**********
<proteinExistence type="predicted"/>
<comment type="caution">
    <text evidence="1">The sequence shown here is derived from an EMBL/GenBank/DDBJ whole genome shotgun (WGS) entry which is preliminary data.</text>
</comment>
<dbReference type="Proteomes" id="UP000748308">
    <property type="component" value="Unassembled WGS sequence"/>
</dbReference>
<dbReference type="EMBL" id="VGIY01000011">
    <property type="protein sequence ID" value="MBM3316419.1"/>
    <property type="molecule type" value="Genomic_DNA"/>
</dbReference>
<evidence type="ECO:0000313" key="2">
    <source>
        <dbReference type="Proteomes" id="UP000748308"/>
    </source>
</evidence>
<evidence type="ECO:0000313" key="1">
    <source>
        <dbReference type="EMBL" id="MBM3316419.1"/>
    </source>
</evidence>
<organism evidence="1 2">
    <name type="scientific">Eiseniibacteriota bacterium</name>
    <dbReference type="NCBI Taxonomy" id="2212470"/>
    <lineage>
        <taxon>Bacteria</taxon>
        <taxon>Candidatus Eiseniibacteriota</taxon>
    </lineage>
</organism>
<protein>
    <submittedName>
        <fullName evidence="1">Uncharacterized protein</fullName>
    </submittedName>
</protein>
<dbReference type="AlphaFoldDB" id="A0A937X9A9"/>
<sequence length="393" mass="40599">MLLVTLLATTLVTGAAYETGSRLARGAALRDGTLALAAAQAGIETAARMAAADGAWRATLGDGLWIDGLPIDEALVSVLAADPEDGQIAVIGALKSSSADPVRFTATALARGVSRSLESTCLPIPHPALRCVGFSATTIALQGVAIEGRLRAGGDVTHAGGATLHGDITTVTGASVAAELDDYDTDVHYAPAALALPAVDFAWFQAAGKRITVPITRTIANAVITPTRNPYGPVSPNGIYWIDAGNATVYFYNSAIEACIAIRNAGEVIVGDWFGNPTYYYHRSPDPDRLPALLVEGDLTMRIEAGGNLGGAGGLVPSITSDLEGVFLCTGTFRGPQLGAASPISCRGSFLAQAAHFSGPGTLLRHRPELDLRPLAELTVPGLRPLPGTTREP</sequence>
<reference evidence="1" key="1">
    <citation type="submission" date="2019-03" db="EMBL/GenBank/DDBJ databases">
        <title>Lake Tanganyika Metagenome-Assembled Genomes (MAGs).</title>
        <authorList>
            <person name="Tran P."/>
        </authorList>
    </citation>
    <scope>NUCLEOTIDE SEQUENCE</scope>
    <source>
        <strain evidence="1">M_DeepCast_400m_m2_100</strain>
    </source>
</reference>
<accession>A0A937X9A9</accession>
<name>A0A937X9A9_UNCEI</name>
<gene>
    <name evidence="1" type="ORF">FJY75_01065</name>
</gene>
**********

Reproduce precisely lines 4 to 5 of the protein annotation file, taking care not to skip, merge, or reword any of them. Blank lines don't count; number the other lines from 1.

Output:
</comment>
<dbReference type="Proteomes" id="UP000748308">